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This Wednesday, September 2, the 2021 edition of Times Higher Education World University Rankings (THE WUR 2021) was made public. ITMO University took eighth place among the almost 50 Russian universities present in the ranking, and was included in the world’s top 600 universities.
Modern optical devices require constant tuning of their light interaction settings. Lenses need to change focus, lidars have to emit and receive light at different angles. For that purpose, there exist various mechanical apparatuses that shift lenses, rotate reflectors, and move emitters. But what if they all were to become unnecessary? An international research team that includes staff members of ITMO University and the University of Exeter have proposed a new metamaterial capable of changing its optical properties without any mechanical input. This development could result in a significant improvement in the reliability of complex optical devices while making them cheaper to manufacture. The study was featured on the cover of the May 2020 issue of Optica.
One of the most renowned scientists of our generation, John Ioannidis, came to St. Petersburg to deliver an open lecture at ITMO University. The hour-long talk focused on the shortcomings of contemporary medical research and how clinical testing can be made trustworthy again by putting the “evidence” back into “evidence-based medicine”. ITMO.NEWS provides the highlights of the lecture.
Chief Editor of Nature Photonics Oliver Graydon on Russian Science, Researcher’s Path and Ways to Start Publishing in World’s Leading Journals
For over ten years now, Oliver Graydon has been working as the Chief Editor of Nature Photonics, the most prestigious international journal specializing in original research in the field of optics and photonics. The expert has recently visited ITMO University, where he attended the laboratories of the International Research Center of Nanophotonics and Metamaterials, learned more about the work done by the university’s young scientists, and participated in a tour of the Museum of Optics. In this interview with ITMO.NEWS, Oliver Graydon talked about how Russian science has been changing in the recent years and what surprised him most in St. Petersburg, and also gave advice to young researchers wishing to start publishing in major science journals.
Physicists from ITMO University, Ioffe Institute, and the Australian National University have examined a new mechanism of producing high-quality optical resonators. It is based on the mutual destructive interference of two low-quality optical states in one resonator allowing for secure “trapping” of light in various materials even at small scale. The theoretical results of this study were confirmed experimentally, laying the basis for new miniature devices: effective sensors, optical filters and nonlinear light sources. The research was published in SPIE Advanced Photonics.
Scientific journals are an important communication tool for researchers as they allow authors to publish their findings and the society to learn about the latest advances in science and technology. Among the most dominant databases are Web of Science and Scopus, but they aren’t always available. In this material, we’ll tell you about some other Russian and international resources that can replace the aforementioned database giants.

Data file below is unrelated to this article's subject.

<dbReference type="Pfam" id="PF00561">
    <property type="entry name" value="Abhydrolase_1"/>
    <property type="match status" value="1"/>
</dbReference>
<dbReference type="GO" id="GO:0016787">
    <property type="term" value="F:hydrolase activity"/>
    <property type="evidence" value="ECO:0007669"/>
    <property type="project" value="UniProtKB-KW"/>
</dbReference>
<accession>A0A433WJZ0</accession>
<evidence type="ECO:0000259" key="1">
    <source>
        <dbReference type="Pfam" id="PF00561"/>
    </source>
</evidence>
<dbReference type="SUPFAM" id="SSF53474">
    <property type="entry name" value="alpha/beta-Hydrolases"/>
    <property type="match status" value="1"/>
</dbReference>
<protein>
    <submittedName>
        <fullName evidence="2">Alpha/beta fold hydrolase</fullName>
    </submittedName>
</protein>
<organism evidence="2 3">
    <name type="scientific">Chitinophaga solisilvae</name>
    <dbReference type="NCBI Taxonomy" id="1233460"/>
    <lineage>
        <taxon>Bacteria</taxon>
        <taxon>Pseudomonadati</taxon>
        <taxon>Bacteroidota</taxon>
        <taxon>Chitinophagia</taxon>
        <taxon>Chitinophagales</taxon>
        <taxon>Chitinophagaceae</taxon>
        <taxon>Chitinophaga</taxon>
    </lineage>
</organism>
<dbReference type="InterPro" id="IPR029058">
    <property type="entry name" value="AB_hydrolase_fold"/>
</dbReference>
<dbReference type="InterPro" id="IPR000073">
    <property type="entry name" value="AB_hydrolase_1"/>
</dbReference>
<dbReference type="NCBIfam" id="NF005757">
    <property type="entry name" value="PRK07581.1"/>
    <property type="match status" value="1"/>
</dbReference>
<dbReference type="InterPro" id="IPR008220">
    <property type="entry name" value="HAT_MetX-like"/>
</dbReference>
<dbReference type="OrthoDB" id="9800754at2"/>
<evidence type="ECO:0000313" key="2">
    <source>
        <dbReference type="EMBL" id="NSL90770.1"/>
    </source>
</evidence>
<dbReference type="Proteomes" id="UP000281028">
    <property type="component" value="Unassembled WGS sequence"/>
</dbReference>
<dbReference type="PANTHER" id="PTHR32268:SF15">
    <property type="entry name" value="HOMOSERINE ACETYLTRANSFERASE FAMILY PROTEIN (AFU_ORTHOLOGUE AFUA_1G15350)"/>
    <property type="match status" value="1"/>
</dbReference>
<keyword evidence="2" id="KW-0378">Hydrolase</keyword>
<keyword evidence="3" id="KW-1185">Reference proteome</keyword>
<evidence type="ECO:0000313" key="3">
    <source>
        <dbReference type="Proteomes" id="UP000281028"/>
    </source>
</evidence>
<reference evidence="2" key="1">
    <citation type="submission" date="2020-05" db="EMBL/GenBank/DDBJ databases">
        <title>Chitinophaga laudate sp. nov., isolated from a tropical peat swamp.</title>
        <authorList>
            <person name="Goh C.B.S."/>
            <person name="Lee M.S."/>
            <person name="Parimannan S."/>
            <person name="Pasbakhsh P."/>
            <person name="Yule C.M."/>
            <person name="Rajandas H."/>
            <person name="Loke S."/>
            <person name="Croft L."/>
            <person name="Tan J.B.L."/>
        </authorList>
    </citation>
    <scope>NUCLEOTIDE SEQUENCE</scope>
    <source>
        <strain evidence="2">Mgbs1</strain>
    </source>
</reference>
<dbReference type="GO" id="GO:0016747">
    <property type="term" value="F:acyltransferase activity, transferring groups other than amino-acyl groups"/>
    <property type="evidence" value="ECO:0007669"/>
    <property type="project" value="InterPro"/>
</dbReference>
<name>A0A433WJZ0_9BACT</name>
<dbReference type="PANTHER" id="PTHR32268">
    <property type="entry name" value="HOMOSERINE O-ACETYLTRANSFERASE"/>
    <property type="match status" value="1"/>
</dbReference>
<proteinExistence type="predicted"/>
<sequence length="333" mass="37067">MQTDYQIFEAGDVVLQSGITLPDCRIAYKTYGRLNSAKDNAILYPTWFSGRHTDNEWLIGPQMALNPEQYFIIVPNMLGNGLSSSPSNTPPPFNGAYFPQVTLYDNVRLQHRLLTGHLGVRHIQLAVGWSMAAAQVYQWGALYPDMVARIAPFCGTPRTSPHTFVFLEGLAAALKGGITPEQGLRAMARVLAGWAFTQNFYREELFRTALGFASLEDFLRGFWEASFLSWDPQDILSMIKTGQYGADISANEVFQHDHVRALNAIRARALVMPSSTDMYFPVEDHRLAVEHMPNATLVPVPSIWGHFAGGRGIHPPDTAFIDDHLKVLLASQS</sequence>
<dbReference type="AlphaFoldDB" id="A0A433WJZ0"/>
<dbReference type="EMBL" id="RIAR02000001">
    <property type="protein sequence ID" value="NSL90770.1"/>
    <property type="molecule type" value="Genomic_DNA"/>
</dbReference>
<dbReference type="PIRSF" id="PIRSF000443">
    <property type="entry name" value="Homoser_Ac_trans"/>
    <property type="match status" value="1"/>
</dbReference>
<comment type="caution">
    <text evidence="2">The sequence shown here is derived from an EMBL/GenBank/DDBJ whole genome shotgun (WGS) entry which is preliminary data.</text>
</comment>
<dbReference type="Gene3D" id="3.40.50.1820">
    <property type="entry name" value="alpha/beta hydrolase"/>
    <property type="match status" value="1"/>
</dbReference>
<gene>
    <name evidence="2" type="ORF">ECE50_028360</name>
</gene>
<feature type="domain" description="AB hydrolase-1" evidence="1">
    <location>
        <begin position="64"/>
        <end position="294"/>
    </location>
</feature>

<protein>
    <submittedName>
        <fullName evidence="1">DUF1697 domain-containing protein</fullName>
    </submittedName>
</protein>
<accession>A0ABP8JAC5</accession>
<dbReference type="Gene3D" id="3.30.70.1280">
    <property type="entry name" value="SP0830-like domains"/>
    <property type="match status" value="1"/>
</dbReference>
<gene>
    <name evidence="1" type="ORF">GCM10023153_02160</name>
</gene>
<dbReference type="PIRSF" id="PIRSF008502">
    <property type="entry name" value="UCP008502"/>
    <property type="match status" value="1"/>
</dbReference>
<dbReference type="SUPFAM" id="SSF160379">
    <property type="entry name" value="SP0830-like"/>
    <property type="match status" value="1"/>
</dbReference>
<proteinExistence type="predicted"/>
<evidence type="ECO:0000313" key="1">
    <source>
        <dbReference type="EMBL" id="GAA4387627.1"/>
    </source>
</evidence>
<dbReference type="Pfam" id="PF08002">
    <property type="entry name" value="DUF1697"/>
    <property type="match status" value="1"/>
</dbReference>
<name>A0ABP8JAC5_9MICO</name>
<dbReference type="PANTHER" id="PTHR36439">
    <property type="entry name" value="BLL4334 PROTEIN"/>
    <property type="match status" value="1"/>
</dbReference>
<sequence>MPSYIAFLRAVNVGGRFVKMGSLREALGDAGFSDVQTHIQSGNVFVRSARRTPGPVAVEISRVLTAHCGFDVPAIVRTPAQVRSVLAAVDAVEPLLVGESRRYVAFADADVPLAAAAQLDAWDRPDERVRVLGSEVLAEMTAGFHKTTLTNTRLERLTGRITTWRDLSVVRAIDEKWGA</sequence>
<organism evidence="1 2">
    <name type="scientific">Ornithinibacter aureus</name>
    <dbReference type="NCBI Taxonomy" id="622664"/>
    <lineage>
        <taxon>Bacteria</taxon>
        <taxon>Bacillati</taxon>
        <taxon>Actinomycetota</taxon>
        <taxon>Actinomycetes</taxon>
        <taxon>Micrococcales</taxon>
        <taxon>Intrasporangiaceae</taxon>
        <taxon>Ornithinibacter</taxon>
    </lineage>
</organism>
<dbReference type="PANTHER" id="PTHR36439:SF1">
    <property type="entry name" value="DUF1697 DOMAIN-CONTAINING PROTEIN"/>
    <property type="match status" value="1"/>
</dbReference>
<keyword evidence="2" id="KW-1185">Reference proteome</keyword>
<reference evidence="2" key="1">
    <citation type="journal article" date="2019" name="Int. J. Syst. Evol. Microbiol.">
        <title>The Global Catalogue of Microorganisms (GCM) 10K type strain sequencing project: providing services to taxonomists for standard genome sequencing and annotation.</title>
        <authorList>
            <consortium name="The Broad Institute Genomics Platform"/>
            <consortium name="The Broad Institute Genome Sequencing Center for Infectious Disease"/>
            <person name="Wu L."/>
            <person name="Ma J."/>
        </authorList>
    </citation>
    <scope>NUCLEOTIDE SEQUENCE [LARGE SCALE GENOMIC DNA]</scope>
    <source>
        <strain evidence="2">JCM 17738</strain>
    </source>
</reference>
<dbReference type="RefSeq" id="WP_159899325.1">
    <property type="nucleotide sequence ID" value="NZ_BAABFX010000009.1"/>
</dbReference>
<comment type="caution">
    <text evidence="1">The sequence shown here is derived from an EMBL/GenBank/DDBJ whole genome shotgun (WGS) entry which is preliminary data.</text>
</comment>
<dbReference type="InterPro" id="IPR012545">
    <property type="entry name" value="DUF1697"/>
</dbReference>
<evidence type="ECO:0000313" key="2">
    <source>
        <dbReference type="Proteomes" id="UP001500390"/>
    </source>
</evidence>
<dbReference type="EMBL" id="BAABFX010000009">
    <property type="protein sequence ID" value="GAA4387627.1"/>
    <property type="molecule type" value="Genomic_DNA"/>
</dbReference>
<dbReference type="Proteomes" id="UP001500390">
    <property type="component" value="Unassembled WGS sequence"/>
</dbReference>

Researchers from ITMO University developed a method to enhance the activity of enzymes by using radio frequency radiation. The method requires making a special complex consisting of enzymes and magnetic nanoparticles. The particles can adsorb radio emission and convert it to heat, resulting in enzymatic processes acceleration by more than four times. At the same time, the particles-covered enzyme becomes more resistant to high temperatures. Such method can be used to create radio-controlled biochemical systems, as well as to adjust metabolism in living organisms. The results are published in ACS Biomaterials Science & Engineering.
Scientists from ITMO University developed a novel optical method of measuring reagent delivery rates for “labs on a chip”. The method is based on a dynamic interaction between a nanoantenna and luminescent molecules as the distance between them affects light intensity. Processed mathematically, these light dynamics help determine the flow speed. This method can also be used for measuring temperature and identifying flow types. The research was published in Laser & Photonics Reviews, making the front cover of the issue.
Researchers from ITMO University created a new kind of magnetic nanospheres for drug delivery. Due to the unique combination of synthesis methods, the size of these magnetite-based nanospheres can be easily regulated. At the same time, the nanospheres are not damaging to cells. The scientists proved the new material’s effectiveness in a range of experiments on dissolving model plasma clots. The results were published in Applied Materials & Interfaces.
Physicists have managed to create an experimental structure with a strong toroidal dipole response of the electromagnetic field over a wide frequency range. This response is associated with a special configuration of electromagnetic currents causing high concentration of the field. A special dielectric metalattice was created to produce and measure the response. The results can be used to create non-scattering materials, as well as to effectively control electromagnetic fields. The research was published in Advanced Optical Materials.